The deadline closed a four-week window granted to Netanyahu by Israel’s figurehead president. The matter now bounces back to President Reuven Rivlin, who announced just after midnight that he would contact on Wednesday the 13 parties with seats in parliament to discuss “the continuation of the process of forming a government.”
Rivlin is expected in the coming days to give one of Netanyahu’s opponents a chance to form an alternative coalition government. He also could ask the parliament to select one of its own members as prime minister. If all else fails, the country would be forced into another election this fall — the fifth in just over two years.
The turmoil does not mean that Netanyahu will immediately be forced out as prime minister. But he now faces a serious threat to his lengthy rule just as his corruption trial is kicking into high gear. His opponents, despite deep ideological differences, already have been holding informal talks in recent weeks in hopes of forging a power-sharing agreement.
Netanyahu had struggled to secure a parliamentary majority since March 23 — when elections ended in deadlock for the fourth consecutive time in the past two years. Despite repeated meetings with many of his rivals and unprecedented outreach to the leader of a small Islamist Arab party, Netanyahu was unable to close a deal.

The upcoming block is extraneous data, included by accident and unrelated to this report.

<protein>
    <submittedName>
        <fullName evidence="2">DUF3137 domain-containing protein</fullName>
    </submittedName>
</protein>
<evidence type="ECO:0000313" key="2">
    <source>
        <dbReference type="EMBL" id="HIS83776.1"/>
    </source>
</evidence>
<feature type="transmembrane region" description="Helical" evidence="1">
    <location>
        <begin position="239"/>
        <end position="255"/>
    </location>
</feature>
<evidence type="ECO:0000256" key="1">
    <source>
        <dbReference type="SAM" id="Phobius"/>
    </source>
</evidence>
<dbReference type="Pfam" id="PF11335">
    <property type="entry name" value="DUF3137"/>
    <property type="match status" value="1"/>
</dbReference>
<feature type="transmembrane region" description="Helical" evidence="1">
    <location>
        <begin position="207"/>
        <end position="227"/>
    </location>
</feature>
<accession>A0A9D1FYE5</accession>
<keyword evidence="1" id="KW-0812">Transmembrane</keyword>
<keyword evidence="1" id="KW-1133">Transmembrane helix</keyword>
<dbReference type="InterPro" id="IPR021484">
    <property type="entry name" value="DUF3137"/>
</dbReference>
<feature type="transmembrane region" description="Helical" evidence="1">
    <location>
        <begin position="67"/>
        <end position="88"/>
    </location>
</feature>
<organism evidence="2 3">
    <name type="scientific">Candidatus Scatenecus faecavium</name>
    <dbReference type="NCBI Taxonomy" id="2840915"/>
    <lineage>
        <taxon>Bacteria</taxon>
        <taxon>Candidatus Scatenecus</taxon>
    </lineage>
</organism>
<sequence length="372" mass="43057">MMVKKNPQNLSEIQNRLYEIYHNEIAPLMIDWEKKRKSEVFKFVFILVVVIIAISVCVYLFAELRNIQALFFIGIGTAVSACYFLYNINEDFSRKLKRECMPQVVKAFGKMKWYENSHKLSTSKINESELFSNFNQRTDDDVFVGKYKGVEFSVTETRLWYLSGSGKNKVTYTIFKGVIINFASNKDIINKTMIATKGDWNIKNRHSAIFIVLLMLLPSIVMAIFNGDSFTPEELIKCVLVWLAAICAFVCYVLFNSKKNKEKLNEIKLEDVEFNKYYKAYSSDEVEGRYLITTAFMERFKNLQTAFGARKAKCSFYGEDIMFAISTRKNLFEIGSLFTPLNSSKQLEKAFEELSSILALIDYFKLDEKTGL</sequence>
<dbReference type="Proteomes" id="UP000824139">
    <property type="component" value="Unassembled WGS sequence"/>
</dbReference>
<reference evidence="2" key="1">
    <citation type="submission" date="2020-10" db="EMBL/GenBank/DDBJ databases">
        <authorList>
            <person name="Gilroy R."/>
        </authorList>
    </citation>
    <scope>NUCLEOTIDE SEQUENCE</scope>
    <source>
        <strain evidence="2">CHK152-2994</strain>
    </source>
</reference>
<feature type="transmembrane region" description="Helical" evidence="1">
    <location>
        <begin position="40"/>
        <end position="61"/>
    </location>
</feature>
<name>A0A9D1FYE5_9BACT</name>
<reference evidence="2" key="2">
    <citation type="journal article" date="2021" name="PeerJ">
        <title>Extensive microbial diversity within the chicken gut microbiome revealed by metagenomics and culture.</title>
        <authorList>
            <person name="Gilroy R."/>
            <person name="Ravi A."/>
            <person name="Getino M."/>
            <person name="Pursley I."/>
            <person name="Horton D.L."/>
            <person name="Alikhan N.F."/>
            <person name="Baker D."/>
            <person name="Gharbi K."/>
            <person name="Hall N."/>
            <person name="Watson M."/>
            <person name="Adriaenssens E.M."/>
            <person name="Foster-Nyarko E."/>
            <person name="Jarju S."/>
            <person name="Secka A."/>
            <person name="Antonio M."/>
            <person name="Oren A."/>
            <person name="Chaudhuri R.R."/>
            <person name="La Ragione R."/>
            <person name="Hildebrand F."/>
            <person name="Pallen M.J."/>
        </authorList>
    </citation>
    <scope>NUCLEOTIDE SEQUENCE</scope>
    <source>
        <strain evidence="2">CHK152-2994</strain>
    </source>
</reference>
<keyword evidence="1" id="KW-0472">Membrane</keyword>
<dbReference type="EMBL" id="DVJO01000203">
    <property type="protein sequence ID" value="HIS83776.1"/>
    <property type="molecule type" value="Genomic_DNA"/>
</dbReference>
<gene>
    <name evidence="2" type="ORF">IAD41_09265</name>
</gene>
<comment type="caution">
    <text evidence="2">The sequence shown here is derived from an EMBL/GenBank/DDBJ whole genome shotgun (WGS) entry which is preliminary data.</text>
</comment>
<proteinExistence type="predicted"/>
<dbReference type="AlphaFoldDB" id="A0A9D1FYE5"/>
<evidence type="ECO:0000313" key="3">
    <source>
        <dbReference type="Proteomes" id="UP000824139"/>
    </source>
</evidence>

Professor overcomes loss to craft COVID-19 student brochures
When the coronavirus pandemic struck New York City, LaGuardia Community College professor Lucia Fuentes assigned students in her honors biology class to compile all the information they could find about COVID-19.
The result? An online multilingual brochure based on research from peer-reviewed journals, the World Health Organization and the Centers for Disease Control and Prevention that has become a valuable resource for immigrants in the United States and their families abroad.
“Science is complicated and we have to make it more accessible,” Fuentes said. “This is why … I thought it would be a good thing for the students, and that it would be a contribution.”
Nothing stopped the project — not even the death of Fuentes’ husband on March 25, 2020 due to complications from COVID-19, or her own bout with the disease. In her grief, she remains committed to her students and determined to prevent others from getting sick.
“I wasn’t going to drop my students, and I knew they were going through tons of really horrible stuff,” she said. “I talked to some of them afterwards … and they really appreciated that.”